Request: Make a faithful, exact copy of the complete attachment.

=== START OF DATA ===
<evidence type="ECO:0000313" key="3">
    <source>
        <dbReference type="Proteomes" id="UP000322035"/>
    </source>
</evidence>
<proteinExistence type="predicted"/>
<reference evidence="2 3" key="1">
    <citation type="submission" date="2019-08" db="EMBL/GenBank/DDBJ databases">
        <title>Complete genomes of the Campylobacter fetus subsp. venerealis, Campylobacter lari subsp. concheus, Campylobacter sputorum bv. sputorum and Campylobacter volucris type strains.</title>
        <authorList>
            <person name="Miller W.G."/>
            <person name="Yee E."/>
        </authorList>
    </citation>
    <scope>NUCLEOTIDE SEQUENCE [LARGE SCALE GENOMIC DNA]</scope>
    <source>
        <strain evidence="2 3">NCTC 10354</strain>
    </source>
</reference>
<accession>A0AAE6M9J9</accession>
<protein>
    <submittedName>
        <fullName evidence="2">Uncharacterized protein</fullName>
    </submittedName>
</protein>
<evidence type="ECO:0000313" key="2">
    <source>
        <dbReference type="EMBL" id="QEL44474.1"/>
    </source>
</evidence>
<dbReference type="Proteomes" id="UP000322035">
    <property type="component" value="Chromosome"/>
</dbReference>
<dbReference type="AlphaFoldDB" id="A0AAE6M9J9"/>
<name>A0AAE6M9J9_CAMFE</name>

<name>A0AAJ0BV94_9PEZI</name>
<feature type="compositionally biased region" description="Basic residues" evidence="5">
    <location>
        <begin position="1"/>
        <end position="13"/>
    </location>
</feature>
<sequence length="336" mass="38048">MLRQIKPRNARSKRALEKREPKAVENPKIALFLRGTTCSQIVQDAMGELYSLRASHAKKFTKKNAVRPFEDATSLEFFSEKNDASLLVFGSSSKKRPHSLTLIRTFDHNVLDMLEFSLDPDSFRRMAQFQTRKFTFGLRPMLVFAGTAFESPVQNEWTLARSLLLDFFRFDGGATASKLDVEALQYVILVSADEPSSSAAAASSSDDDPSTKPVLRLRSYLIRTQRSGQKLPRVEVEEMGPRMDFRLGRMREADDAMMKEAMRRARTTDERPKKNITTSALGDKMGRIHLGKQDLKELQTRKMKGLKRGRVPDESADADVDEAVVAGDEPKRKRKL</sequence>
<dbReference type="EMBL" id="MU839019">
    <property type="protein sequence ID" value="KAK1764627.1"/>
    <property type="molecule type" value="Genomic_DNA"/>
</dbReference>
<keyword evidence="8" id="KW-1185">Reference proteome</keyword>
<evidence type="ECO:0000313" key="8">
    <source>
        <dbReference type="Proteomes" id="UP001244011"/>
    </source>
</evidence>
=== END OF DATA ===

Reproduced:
<evidence type="ECO:0000313" key="3">
    <source>
        <dbReference type="Proteomes" id="UP000322035"/>
    </source>
</evidence>
<proteinExistence type="predicted"/>
<reference evidence="2 3" key="1">
    <citation type="submission" date="2019-08" db="EMBL/GenBank/DDBJ databases">
        <title>Complete genomes of the Campylobacter fetus subsp. venerealis, Campylobacter lari subsp. concheus, Campylobacter sputorum bv. sputorum and Campylobacter volucris type strains.</title>
        <authorList>
            <person name="Miller W.G."/>
            <person name="Yee E."/>
        </authorList>
    </citation>
    <scope>NUCLEOTIDE SEQUENCE [LARGE SCALE GENOMIC DNA]</scope>
    <source>
        <strain evidence="2 3">NCTC 10354</strain>
    </source>
</reference>
<accession>A0AAE6M9J9</accession>
<protein>
    <submittedName>
        <fullName evidence="2">Uncharacterized protein</fullName>
    </submittedName>
</protein>
<evidence type="ECO:0000313" key="2">
    <source>
        <dbReference type="EMBL" id="QEL44474.1"/>
    </source>
</evidence>
<dbReference type="Proteomes" id="UP000322035">
    <property type="component" value="Chromosome"/>
</dbReference>
<dbReference type="AlphaFoldDB" id="A0AAE6M9J9"/>
<name>A0AAE6M9J9_CAMFE</name>

<name>A0AAJ0BV94_9PEZI</name>
<feature type="compositionally biased region" description="Basic residues" evidence="5">
    <location>
        <begin position="1"/>
        <end position="13"/>
    </location>
</feature>
<sequence length="336" mass="38048">MLRQIKPRNARSKRALEKREPKAVENPKIALFLRGTTCSQIVQDAMGELYSLRASHAKKFTKKNAVRPFEDATSLEFFSEKNDASLLVFGSSSKKRPHSLTLIRTFDHNVLDMLEFSLDPDSFRRMAQFQTRKFTFGLRPMLVFAGTAFESPVQNEWTLARSLLLDFFRFDGGATASKLDVEALQYVILVSADEPSSSAAAASSSDDDPSTKPVLRLRSYLIRTQRSGQKLPRVEVEEMGPRMDFRLGRMREADDAMMKEAMRRARTTDERPKKNITTSALGDKMGRIHLGKQDLKELQTRKMKGLKRGRVPDESADADVDEAVVAGDEPKRKRKL</sequence>
<dbReference type="EMBL" id="MU839019">
    <property type="protein sequence ID" value="KAK1764627.1"/>
    <property type="molecule type" value="Genomic_DNA"/>
</dbReference>
<keyword evidence="8" id="KW-1185">Reference proteome</keyword>
<evidence type="ECO:0000313" key="8">
    <source>
        <dbReference type="Proteomes" id="UP001244011"/>
    </source>
</evidence>